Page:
Considering just how commonplace cameras have become in everything from our phones to our computers, it can be difficult for many amateurs to understand that there’s much more to the art of photography than simply pressing down on the shutter. Many beginners are surprised to learn just how hard it can be to nail down the basics. As with any art, photography takes years of practice to really master. However, the learning process is often drawn out by users being embarrassed to ask fundamental questions.
Though Winston Fowlkes is an established designer and image maker these days, he too struggled as a beginner. He discusses just a few concepts that he struggled with during the first steps of his artistic journey:
1. Understand Focal Lengths
Experienced photographers may take it for granted, but for many beginners, focal length can be surprisingly difficult to comprehend. Often times, this stems back to focal length not being properly covered or explained in tutorials, guides, or classes. Put simply, focal length is a representation of how wide or narrow a lens is. The lower the number, the wider the field of view.
Keeping a variety of lenses with different focal lengths is essential for properly tackling a variety of photographic situations. Beginners should understand that standard zoom kit lenses often have a variable focal length, while prime lenses have a fixed focal length. Both zoom and prime lenses have advantages and disadvantages worth taking into consideration.
2. Appreciate Differences in Aperture
Aperture refers to the movable shutter blades within a lens. The camera can adjust the interior blades, and the size of the subsequent opening determines the amount of light that hits the film or sensor.
Aside from determining the amount of light let into the camera, the aperture also impacts the overall sharpness of the entire image.
3. Utilize Depth of Field Correctly
The phrase “depth of field” is often incorrectly used interchangeably with aperture. While aperture directly impacts an image’s depth of field, the depth of field more accurately refers to the plane of focus within the photograph. A shallow depth of field will blur out foreground and/or background details while focusing on the subject.
Conversely, a broader depth of field will keep the greater picture much crisper. Different lenses have different depth ranges, and aspects such as distance from the subject can directly impact overall depth of field.
4. Put an End to Motion Blur
Your shutter speed will directly impact the potential for motion blur in your shots. If you want a clean, sharp photo, make sure to manually compensate by adjusting ISO or aperture. A good rule of thumb to use to determine the minimum shutter speed needed to safely avoid motion blur is to take your lens’s focal length and double it. So, a 50mm lens could capture a stable shot with a shutter speed faster than 1/100 of a second.
5. Take Advantage of the Golden Hour
The brighter and higher in the sky the sun is, the more issues you’re liable to have while shooting. Though plentiful light is necessary to make a photograph, direct overhead sunlight is not flattering on its own. Many photographers opt to shoot outdoors during the hour before sunset, as it yields much better results tonally.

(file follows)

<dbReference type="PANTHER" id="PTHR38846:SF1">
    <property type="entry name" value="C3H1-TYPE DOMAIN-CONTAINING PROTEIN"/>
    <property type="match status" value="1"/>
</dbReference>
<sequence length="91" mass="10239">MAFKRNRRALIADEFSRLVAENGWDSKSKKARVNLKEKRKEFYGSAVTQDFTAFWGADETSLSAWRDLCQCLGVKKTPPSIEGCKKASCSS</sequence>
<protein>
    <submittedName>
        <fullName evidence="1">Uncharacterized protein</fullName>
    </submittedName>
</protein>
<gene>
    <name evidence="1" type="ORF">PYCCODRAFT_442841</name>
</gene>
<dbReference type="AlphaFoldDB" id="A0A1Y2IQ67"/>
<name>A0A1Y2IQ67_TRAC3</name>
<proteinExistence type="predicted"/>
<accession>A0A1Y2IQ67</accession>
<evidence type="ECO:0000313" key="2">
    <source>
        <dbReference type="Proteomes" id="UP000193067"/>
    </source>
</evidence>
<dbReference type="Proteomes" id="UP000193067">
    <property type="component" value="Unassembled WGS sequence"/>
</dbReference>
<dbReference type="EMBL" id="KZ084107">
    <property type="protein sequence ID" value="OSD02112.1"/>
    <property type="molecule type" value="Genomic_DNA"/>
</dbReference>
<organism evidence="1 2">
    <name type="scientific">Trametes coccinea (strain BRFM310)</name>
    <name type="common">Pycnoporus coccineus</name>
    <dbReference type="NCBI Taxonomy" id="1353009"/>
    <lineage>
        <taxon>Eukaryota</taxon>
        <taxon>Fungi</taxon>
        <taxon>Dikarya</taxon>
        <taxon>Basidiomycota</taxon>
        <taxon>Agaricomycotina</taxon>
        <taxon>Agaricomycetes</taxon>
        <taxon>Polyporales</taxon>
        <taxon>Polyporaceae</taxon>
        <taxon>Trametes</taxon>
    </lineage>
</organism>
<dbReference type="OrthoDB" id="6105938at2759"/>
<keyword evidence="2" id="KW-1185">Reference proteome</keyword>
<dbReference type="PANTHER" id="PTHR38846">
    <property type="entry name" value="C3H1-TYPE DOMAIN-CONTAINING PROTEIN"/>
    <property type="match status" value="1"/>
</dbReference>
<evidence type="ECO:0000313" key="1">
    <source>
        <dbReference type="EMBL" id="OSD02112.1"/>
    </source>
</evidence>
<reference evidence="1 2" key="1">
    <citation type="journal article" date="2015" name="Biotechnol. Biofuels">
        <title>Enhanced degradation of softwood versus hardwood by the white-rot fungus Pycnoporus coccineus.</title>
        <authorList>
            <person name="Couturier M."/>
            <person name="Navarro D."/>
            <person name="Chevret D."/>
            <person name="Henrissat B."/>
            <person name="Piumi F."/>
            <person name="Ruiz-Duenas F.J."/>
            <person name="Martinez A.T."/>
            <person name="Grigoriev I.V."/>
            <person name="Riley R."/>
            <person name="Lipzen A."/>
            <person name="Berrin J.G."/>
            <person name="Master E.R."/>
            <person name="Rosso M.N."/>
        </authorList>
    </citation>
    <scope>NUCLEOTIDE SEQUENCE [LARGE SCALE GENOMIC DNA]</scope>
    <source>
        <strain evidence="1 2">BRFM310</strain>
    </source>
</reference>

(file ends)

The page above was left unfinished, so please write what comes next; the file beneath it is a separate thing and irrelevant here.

If you have to shoot mid-day, bringing along a reflector or sticking to shaded areas can make a huge difference.
6. Pay Attention to Shadows
Shadows can very easily ruin a photograph. Take care to fill in dark areas of an image with light, whether that’s with a reflector or a fill flash.
7. Experiment with Direction of Light
The way the light falls on a subject can significantly impact the look and feel of your photograph. Experiment with the position of your main light in relation to your subject.
There’s no firm rules on a single “best” way to direct the light. Test out a few different setups in a variety of scenarios to get a grasp for just how light functions.
8. Not All Portraits are Created Equally
Recognize that you won’t get by without making adjustments to fit your circumstances. Fowlkes uses the example of group photography to illustrate this point. A shallow depth of field can make for a beautiful final product when working with a single model. However, with group portraiture, the main priority is to get all the people in the photograph in focus. As soon as you move into a group portrait with multiple planes of focus, you’ll find that you’ll need to switch over to a narrow aperture.
9. Always Seek out Efficiency
If you’re using a DSLR, it’s likely that there’s a lot of features that you aren’t taking full advantage of. Understanding the way in which your equipment functions can make your job as a photographer much easier.
Fowlkes references back button focus, which has helped him lock in his focus between exposures.
10. Study Composition
Composition doesn’t necessarily come naturally, and any student of photography should really take the time to study what works and what doesn’t. When starting out, following the rule of thirds and the golden ratio can guide users toward making more appealing images.
Once these concepts become automatic in your shooting process, you can begin to deviate.
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